• Collaboration partners: Prof. Dr E. Stickeler. Dr. T. Erbes, Dr. Marc Hirschfeld, Prof. Dr. T. Brummer, Dr. S. Halbach, Prof. Dr. H. Neubauer, Prof. Dr. T. Fehm.


5) Metabolomics of Dexamethasone application in cochlear implants

 

Cochlear implants are hearing aids that provide a sense of sound for patients with impaired hearing. The auditory nerve innervating the cochlear is stimulated by electric signals. Though, it has been reported that due to inflammation the tissue surrounding the implant scars, thus increasing impedance and subsequently decreasing efficacy
of the hearing aid. Analytics of metabolism and pharmacokinetics in regard of using different matrices have not been performed in detail.
Furthermore to the best of our knowledge, no data has been collected on the influence of glucocorticoids to the cellular homeostasis of inner ear cells which will be investigated in a cellular model using House Ear Institute-Organ of Corti 1 cells (HEI-OC1) cells.

  • Collaboboration partners: Prof. Dr. S. Plontke, Dr. A. Liebau, Prof. Dr. B. Breit

 

6) Metabolomics of clinical significant mTOR dysregulations

 

Mechanistic target of rapamycin is a major regulator of metabolism, growth and survival and its dysregulation can cause severe clinical manifestations. We investigate metabolic alterations in two socioeconomic relevant diseases, i.e. diabetic nephropathy and autosomal dominant polycystic kidney disease. In both pathologies, mTORC1 is dysregulated via the tuberous sclerosis complex axis. We use different in vitro and in vivo model systems with genetic and exogenous disease triggers.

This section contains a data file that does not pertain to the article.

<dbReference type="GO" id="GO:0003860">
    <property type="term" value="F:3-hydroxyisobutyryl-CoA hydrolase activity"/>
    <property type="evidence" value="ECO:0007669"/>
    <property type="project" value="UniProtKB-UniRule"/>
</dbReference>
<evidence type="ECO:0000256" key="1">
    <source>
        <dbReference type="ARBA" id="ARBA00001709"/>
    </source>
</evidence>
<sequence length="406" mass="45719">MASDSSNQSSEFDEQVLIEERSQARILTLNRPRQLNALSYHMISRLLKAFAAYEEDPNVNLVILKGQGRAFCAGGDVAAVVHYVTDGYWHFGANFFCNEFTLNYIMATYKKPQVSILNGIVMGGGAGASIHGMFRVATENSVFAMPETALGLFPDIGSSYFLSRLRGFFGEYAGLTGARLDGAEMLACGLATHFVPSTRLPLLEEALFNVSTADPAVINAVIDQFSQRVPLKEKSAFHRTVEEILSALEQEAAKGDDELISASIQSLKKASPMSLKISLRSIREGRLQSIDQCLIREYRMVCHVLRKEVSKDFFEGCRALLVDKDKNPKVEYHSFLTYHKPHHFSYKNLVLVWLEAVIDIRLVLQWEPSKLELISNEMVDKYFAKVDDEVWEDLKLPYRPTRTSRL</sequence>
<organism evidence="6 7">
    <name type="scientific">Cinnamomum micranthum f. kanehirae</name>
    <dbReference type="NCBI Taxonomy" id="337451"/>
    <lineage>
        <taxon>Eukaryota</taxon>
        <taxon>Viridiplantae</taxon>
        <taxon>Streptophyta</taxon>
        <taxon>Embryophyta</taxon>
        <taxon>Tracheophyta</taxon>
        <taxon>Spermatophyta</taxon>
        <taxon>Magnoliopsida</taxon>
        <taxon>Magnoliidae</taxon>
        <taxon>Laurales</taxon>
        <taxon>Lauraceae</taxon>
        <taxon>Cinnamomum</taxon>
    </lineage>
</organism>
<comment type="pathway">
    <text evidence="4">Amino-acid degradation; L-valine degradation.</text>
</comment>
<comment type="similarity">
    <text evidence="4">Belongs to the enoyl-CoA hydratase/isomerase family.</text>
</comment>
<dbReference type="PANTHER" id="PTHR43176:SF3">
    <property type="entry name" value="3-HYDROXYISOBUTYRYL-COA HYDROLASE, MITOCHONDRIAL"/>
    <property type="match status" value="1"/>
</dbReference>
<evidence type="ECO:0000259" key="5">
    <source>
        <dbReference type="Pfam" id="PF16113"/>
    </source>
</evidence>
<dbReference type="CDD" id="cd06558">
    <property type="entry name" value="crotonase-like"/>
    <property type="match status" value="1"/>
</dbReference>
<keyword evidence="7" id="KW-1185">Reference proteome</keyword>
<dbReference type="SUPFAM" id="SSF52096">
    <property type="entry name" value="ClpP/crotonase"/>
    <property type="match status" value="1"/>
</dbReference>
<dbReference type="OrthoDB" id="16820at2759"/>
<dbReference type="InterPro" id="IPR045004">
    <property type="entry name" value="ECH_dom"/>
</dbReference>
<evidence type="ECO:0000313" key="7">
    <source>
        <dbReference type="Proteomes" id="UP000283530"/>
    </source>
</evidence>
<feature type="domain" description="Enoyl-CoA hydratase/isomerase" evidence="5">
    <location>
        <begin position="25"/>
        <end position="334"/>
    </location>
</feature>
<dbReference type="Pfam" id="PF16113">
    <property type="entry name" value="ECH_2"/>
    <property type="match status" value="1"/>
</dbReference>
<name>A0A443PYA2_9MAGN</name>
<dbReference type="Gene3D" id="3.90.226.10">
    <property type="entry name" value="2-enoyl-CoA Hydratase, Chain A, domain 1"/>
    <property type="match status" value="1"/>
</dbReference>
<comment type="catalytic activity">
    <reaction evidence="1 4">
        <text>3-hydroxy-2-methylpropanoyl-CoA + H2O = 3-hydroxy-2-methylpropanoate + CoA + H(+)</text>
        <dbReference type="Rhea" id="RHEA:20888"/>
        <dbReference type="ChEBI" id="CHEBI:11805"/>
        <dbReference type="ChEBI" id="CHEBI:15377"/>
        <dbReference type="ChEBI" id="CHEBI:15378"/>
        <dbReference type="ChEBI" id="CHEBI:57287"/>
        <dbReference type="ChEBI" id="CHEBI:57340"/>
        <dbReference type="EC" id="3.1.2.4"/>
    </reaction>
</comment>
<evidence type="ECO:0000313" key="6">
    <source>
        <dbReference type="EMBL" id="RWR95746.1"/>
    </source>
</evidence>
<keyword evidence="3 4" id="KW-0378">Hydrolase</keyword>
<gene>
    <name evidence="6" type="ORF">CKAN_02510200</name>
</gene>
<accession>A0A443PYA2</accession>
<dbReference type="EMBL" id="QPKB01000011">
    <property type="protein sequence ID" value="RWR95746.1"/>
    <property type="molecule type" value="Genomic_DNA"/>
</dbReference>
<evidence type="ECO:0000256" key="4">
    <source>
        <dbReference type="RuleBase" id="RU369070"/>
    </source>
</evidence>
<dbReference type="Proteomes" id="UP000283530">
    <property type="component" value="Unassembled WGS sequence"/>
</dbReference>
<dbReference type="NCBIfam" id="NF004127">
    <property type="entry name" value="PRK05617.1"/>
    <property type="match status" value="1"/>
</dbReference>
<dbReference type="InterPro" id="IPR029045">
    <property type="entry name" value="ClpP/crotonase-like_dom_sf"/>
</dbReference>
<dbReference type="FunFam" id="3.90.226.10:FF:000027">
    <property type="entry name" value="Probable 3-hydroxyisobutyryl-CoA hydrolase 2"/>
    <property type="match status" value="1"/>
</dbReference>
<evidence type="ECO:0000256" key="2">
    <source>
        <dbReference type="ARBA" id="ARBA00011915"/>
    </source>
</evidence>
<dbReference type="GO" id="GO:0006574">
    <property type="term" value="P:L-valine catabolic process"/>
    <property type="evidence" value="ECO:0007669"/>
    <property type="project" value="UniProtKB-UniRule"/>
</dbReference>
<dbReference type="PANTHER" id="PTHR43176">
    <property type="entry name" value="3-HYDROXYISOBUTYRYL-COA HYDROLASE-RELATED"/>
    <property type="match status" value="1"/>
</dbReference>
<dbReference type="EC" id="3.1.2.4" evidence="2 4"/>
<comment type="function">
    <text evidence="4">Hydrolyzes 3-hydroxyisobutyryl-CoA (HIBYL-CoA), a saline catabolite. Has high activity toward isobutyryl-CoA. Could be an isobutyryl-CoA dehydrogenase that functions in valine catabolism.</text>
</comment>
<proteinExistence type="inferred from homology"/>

• Collaboration partners: Prof. Dr. C. Borner, Prof. Dr. G. Walz, Prof. Dr. T. Reinheckel

 

7) Mitochondrial metabolomics:  Metabolic response to genetic modifications in yeast

The mitochondrion has been described as the power house of the cell due to its major function-adenosine triphosphate (ATP) production, accompanied by electron transport chain (ETC), tricarboxylic acid cycle (TCA), along with other biological pathways. Defects in mitochondria are linked to human diseases such as cancer, Alzheimer’s disease and diabetes. These defects can cause physiological and metabolic alterations in mitochondria as well as in cytosol. Due to the huge metabolite pool in cytosol, it is difficult to address the origin of these alterations. Therefore, it is necessary to isolate mitochondria and cytosol to find out possible compartment-specific metabolic alterations, which are helpful in understanding the molecular mechanism of mitochondrial homeostasis in response to varies genetic mutations.

  • Collaboration partner: Prof. Dr. N. Wiedemann

 

8) Disturbances of Metabolic Homeostasis in Model Systems for Nephronophthisis